The Blue Screen of Death Lives

Apple is the most powerful company in the world. Microsoft software is still pretty awful, but it is quite stable. In fact, the latest revisions of Windows are arguably more stable than Apple’s OS X. Nevertheless, Apple feels compelled to keep the blue screen of death alive on every single copy of OS X sold for the last few years. I first noticed it last year, and on a recent trip to Hawaii, I grew to appreciate the lengths to which Apple has gone to keep the blue screen of death alive.

The public wi-fi network at the hotel in Maui allowed computers to browse the local network. Ever civilized, Mountain Lion neatly organized all the local network computers it found in the appropriate section in the Finder applications, and, low and behold, many blue screens of death appeared in radiant blue and rendered in gorgeous, flawless vector format. Of course, if these computers are broadcasting themselves on the network, they are functioning perfectly, and not displaying the blue screen of death, but that doesn’t stop Apple from representing its competitor–and its savior!–with the most embarrassing emblem any company had ever had the misfortune to earn.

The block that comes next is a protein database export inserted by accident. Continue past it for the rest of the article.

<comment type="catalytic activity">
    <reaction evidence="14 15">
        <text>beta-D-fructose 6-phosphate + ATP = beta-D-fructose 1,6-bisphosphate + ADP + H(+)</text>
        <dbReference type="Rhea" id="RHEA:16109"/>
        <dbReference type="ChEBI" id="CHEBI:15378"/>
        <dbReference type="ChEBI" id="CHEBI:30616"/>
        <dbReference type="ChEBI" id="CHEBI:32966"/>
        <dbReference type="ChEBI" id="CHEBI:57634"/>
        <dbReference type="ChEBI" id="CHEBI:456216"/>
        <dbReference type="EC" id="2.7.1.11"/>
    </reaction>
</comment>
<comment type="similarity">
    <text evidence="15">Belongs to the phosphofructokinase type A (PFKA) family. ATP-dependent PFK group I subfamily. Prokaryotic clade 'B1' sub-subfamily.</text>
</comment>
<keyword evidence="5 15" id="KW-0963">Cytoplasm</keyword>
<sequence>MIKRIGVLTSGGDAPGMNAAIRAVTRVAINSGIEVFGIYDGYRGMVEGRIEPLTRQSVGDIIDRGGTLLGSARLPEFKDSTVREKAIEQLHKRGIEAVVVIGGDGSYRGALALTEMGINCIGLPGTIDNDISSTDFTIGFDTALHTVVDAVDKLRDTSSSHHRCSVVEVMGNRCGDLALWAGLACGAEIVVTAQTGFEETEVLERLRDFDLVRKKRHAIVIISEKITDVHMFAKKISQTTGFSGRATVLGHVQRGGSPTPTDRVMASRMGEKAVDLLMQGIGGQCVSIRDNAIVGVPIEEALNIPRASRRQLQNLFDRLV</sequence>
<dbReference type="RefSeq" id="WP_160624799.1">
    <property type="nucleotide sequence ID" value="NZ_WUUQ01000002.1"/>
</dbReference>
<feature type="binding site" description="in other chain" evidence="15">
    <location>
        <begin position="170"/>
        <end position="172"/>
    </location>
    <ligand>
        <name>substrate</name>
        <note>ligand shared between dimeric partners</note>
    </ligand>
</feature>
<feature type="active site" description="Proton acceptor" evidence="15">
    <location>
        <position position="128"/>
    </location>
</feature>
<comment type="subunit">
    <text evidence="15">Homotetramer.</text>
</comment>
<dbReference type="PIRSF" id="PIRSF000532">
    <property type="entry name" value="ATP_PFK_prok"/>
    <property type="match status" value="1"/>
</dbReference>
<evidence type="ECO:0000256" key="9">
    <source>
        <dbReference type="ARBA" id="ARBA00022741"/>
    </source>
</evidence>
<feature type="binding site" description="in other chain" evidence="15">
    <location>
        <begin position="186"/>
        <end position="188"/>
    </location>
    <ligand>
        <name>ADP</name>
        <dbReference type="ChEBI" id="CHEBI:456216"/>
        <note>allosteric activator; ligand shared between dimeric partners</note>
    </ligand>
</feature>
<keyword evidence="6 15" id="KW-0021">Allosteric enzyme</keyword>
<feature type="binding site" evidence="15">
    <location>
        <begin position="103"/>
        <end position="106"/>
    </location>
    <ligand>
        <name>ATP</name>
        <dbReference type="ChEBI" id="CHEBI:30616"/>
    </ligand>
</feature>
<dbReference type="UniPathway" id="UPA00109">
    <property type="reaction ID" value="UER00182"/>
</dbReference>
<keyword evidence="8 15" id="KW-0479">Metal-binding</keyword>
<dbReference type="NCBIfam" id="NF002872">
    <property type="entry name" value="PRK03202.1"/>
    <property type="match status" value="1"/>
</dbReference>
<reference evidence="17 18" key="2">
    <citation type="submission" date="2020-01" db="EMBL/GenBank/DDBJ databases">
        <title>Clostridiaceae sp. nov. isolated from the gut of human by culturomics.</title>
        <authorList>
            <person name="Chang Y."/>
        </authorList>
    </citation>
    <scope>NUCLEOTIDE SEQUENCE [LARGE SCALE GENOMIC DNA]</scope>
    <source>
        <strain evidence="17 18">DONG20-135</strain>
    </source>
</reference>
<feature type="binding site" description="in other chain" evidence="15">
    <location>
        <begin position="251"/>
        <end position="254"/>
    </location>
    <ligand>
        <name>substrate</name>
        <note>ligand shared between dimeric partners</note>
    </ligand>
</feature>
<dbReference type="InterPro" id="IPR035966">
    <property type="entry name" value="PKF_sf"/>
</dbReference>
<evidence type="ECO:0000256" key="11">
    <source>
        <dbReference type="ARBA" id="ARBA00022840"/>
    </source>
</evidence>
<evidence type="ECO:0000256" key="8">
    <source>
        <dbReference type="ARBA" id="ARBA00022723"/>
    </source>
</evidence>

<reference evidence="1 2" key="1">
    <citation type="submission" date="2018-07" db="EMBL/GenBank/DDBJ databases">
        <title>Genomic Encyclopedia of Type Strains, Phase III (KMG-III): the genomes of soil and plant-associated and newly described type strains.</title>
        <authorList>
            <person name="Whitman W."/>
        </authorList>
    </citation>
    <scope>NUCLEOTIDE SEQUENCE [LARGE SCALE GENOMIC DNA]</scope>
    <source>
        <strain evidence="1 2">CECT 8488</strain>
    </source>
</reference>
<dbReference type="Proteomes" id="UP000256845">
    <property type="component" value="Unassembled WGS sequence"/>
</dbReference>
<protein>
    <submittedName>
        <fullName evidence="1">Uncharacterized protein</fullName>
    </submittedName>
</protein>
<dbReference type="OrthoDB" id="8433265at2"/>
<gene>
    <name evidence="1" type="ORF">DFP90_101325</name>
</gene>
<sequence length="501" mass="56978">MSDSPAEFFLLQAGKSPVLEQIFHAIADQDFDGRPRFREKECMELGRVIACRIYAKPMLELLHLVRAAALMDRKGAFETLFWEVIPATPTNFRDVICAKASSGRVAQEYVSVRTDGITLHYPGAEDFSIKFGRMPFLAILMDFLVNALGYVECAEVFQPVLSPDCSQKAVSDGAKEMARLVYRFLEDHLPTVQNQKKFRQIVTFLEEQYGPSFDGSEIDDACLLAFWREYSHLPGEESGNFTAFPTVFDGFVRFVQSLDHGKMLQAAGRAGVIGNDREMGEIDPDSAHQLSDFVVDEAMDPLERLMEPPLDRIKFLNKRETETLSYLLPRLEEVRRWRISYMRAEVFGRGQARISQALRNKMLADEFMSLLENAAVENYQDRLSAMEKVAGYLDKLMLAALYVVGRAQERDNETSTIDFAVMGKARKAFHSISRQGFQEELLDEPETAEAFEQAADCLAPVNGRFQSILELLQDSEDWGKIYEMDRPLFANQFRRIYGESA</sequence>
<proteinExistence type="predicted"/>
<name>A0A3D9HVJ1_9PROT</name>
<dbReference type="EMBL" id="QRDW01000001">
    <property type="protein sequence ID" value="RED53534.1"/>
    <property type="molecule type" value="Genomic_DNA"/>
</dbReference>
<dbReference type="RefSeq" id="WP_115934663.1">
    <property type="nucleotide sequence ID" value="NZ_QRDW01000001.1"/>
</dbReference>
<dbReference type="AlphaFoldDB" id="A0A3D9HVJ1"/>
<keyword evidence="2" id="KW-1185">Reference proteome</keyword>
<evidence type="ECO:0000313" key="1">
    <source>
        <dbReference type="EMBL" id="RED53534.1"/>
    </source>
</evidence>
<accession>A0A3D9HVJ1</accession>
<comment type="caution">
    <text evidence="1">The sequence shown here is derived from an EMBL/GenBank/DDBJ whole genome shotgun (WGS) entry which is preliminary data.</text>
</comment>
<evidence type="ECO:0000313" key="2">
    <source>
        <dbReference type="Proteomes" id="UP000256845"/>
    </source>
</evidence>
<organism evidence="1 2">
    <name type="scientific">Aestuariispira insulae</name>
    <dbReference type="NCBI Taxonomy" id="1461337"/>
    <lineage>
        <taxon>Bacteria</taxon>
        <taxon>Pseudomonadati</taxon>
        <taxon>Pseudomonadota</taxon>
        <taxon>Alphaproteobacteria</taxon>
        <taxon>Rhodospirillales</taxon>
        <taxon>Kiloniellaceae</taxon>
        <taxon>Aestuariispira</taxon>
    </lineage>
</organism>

Apple's Icon for Local Network Windows Computers
Apple insists on keeping the blue screen of death alive by using that dreaded screen to represent local network Windows computers.

Rivalry is good and fine, and one can never shed a tear for a company that has thrived by emulating, destroying and acquiring its competitors (Microsoft), but it might be high time for Apple not to disrespect the competitor that saved it.

It’s still a damn good joke, though.

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